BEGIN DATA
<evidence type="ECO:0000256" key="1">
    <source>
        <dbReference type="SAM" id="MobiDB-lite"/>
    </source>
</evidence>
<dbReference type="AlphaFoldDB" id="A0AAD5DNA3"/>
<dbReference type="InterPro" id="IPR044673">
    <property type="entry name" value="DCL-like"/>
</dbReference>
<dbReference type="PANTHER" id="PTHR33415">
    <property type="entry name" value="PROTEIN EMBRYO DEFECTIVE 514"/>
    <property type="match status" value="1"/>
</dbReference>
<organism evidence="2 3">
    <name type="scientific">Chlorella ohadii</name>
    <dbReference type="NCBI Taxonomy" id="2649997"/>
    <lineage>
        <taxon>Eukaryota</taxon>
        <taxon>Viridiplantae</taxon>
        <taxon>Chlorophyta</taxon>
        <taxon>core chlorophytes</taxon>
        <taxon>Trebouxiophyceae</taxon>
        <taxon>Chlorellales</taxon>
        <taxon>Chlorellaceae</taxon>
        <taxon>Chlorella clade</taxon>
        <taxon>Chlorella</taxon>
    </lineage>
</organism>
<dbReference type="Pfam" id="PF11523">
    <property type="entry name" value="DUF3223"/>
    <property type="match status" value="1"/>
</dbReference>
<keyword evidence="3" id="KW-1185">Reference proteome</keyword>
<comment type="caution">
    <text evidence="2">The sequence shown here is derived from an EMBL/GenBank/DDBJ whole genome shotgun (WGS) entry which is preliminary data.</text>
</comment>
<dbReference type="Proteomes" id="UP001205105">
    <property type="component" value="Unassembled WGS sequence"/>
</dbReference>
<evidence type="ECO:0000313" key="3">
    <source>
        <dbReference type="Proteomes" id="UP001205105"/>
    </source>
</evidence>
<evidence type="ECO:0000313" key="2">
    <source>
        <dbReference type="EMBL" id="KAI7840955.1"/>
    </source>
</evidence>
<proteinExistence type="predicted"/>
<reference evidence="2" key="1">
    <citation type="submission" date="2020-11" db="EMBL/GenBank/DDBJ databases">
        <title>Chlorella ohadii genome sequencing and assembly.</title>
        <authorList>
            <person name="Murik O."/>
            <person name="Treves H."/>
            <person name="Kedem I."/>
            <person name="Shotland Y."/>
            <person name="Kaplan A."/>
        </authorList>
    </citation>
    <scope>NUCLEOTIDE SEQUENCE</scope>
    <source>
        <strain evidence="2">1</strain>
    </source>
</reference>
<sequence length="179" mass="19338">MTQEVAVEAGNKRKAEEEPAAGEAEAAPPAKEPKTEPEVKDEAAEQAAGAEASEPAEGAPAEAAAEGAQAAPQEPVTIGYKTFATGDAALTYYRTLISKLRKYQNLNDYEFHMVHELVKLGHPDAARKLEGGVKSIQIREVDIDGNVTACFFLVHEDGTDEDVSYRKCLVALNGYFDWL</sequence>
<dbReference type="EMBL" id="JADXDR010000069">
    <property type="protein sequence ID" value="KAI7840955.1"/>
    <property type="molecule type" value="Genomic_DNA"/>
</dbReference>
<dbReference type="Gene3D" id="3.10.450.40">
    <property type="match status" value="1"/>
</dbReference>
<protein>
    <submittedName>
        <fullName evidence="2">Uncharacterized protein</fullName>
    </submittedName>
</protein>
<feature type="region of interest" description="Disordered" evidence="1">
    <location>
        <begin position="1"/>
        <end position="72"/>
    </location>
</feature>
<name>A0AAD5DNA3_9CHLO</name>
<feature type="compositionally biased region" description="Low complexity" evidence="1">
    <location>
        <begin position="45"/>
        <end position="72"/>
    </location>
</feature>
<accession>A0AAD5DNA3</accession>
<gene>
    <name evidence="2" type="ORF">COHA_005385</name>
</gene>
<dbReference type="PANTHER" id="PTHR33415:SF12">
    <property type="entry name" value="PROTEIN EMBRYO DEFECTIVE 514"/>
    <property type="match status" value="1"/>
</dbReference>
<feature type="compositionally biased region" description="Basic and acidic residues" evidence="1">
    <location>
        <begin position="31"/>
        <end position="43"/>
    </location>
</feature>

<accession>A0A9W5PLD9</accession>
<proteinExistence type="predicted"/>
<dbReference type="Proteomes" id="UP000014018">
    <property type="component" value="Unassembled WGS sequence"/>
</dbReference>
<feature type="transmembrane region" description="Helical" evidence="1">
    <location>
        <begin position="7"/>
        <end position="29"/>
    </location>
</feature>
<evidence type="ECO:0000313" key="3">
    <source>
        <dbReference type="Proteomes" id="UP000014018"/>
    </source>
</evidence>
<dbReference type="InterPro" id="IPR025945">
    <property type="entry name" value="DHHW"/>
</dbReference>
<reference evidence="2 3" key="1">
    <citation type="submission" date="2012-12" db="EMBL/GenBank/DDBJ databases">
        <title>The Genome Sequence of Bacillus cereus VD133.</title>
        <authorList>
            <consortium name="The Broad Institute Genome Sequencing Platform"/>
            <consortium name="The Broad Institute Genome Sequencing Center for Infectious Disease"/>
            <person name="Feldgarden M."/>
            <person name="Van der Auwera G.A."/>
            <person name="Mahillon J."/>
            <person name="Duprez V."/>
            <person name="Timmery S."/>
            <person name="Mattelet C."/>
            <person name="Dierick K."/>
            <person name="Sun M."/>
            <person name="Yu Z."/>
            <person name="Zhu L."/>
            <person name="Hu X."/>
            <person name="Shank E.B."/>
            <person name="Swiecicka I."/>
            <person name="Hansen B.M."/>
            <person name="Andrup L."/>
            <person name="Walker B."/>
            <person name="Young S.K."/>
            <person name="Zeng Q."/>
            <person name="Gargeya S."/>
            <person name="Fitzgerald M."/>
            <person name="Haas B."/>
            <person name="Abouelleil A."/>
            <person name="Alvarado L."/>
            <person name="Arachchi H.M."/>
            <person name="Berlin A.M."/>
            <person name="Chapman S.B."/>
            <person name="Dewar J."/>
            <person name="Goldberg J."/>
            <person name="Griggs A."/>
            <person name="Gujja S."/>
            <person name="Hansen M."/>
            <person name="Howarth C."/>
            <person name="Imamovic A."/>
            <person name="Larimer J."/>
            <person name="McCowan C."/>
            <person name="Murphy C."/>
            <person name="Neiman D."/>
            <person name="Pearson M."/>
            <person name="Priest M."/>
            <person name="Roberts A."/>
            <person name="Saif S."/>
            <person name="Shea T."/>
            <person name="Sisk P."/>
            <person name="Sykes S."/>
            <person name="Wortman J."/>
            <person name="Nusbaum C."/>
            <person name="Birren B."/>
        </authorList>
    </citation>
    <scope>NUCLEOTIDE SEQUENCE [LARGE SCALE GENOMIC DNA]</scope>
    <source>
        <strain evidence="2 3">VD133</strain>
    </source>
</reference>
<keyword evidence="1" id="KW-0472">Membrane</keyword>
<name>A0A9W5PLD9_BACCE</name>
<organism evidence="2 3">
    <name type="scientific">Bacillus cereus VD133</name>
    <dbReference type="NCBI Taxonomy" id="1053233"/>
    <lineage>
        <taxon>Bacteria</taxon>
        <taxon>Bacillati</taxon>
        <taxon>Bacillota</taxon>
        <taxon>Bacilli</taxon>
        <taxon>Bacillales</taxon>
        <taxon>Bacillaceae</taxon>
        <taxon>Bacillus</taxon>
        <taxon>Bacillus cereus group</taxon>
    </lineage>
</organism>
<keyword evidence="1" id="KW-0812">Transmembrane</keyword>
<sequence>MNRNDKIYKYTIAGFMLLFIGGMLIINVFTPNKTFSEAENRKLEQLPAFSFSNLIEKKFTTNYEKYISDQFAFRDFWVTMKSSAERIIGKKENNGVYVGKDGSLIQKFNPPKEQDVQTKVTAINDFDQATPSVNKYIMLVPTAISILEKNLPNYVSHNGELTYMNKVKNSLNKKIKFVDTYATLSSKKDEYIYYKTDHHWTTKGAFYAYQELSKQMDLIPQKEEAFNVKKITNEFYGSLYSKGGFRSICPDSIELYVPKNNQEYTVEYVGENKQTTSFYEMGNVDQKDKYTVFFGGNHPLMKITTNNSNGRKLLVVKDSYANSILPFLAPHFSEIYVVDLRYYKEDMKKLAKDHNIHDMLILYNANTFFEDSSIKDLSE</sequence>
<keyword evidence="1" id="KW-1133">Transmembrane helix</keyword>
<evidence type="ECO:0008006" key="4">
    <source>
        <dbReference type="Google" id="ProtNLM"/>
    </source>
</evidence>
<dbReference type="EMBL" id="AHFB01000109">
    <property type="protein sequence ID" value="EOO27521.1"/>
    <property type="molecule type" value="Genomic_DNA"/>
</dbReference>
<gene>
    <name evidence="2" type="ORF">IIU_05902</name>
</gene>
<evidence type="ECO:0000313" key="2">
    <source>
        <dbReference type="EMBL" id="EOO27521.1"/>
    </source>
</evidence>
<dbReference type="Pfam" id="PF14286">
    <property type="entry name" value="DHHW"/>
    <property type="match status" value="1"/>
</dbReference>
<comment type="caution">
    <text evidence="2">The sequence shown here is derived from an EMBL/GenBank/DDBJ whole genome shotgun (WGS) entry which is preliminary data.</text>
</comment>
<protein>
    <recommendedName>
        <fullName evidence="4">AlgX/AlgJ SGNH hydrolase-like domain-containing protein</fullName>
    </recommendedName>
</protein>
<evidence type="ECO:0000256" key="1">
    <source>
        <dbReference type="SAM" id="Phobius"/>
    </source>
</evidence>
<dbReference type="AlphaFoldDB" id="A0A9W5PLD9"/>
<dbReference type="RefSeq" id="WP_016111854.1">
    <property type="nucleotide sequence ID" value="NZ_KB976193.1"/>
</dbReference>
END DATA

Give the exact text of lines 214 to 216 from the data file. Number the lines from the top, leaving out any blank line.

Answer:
<gene>
    <name evidence="2" type="ORF">IIU_05902</name>
</gene>